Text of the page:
Archive for July 10th, 2008
I have had the pleasure of working a lot in Wales, mostly in Bridgend and Monmouthshire, and beyond. It was a joy today to meet a lot of new folk from Bridgend , Caerphilly, Merthyr Tydfil, and Rhondda Cynon Taf
The conference was also looking at implementing and using the BECTA Self Review Framework (SRF)
Pam Mahoney also presented some impressive work from her school Maes-yr-Haul Primary in Bridgend. Visit both of these schools’ expansive websites.
Throughout the day, I worked with groups looking at Communication in the 21st Century, and ways to inspire children of all ages and abilities.
A great site I stumbled upon recently, and one that I refered to today, encourages great discussion and interaction in a range of classes:
‘Inanimate Alice’ tells the story of Alice, a young girl growing up in the
first half of the 21st century, and her imaginary digital friend, Brad.
Over ten episodes, each a self contained story, we see Alice grow from an eight
year old living with her parents in a remote region of Northern China to a talented
mid-twenties animator and designer.
‘Inanimate Alice’ tells the story of Alice, growing up in the early years of the 21st century. Written and directed by writer Kate Pullinger and digital artist Chris Joseph, this series of multimedia, interactive episodes uses a combination of text, sound, images, and games as Alice takes us on a journey through her life from the age of eight through to her twenties. Alice becomes a games animator; not just any animator, but a creator of characters for the most successful games company in the world.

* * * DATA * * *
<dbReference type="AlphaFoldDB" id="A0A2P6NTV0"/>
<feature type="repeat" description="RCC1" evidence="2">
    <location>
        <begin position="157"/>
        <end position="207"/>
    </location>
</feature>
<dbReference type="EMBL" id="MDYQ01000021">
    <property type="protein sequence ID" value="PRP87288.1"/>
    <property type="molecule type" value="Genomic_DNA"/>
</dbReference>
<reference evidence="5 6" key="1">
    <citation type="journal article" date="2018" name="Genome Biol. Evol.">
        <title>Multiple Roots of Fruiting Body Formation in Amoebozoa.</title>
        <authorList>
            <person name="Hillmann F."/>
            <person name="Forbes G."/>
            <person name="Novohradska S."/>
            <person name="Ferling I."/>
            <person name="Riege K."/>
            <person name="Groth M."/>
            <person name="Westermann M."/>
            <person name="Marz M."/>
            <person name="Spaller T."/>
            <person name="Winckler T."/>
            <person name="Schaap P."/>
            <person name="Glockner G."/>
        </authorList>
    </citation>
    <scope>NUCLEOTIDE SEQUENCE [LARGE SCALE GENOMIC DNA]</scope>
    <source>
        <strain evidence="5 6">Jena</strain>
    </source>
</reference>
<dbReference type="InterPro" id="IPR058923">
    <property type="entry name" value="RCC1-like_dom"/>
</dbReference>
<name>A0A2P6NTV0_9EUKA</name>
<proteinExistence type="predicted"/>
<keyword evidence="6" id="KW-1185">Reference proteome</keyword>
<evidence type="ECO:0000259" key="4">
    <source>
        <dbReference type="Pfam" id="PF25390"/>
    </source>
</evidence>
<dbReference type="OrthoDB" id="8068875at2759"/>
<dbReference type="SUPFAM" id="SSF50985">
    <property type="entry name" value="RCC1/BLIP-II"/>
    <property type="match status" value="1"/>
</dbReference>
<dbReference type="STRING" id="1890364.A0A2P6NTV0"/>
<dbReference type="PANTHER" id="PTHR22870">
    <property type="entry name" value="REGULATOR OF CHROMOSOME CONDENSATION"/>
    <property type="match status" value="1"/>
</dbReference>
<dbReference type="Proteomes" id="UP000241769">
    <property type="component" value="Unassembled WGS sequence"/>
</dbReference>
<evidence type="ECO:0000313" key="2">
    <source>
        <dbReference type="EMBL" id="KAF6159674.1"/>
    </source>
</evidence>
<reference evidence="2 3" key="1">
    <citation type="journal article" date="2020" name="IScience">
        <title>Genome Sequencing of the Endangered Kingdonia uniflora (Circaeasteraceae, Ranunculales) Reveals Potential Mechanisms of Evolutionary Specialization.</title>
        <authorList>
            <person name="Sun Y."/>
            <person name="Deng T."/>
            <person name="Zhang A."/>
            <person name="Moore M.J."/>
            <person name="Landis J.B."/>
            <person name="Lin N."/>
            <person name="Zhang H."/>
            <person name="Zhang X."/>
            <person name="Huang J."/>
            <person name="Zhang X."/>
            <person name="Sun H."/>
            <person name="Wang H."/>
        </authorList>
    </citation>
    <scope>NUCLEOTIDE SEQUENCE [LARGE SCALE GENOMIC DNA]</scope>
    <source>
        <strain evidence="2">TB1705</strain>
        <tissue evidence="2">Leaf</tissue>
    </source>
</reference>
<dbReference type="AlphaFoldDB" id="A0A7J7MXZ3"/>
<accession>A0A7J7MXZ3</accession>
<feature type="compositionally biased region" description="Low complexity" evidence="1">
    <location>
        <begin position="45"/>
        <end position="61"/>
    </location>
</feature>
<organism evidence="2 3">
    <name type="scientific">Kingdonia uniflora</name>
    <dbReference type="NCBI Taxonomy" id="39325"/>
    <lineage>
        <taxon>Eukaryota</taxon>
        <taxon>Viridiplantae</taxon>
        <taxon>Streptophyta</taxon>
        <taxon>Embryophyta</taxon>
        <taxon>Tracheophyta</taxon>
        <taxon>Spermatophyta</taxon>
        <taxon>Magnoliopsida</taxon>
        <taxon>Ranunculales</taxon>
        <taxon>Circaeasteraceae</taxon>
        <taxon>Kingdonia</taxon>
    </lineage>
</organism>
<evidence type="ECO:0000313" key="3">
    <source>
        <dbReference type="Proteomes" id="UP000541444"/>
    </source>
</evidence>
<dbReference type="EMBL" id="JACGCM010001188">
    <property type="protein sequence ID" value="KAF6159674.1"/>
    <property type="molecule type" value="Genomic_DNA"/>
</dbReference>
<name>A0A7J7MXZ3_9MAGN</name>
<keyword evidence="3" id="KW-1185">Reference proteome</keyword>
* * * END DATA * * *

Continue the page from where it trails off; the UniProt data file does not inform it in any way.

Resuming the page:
And one character stands out: Brad, Alice’s only true friend in life. The ten episodes of ‘Inanimate Alice’ become increasingly interactive and game-like, reflecting Alice’s own developing skills as a game designer and animator. ‘Inanimate Alice’ is a study of human/computer relations in a world where having friends means never having to meet them.
I promised I would put a link to a couple of the sites I refered to today…
A really useful tool when recording podcasts or filming films with a large amount of script (e.g. reading out some Myst writings) is Cue Prompter, a free autocue.
Cut and Paste text into the window and it automatically scrools up the screen at the speed and size you find most useful.
Try this nifty little tool: an on screen/ whiteboard friendly way to make your own word magnets. This clever idea transforms your text into ‘magnets’ which can be dragged around the screen, colour coded and re-sized. You can also add new magnets at any time and remove any magnets that you no longer wish to use. Great for writing a shared text or looking at word order in sentences.
Thank you to Louise and Tina, and their colleagues at ESIS for a superb, very well organised and motivating day. Thank you.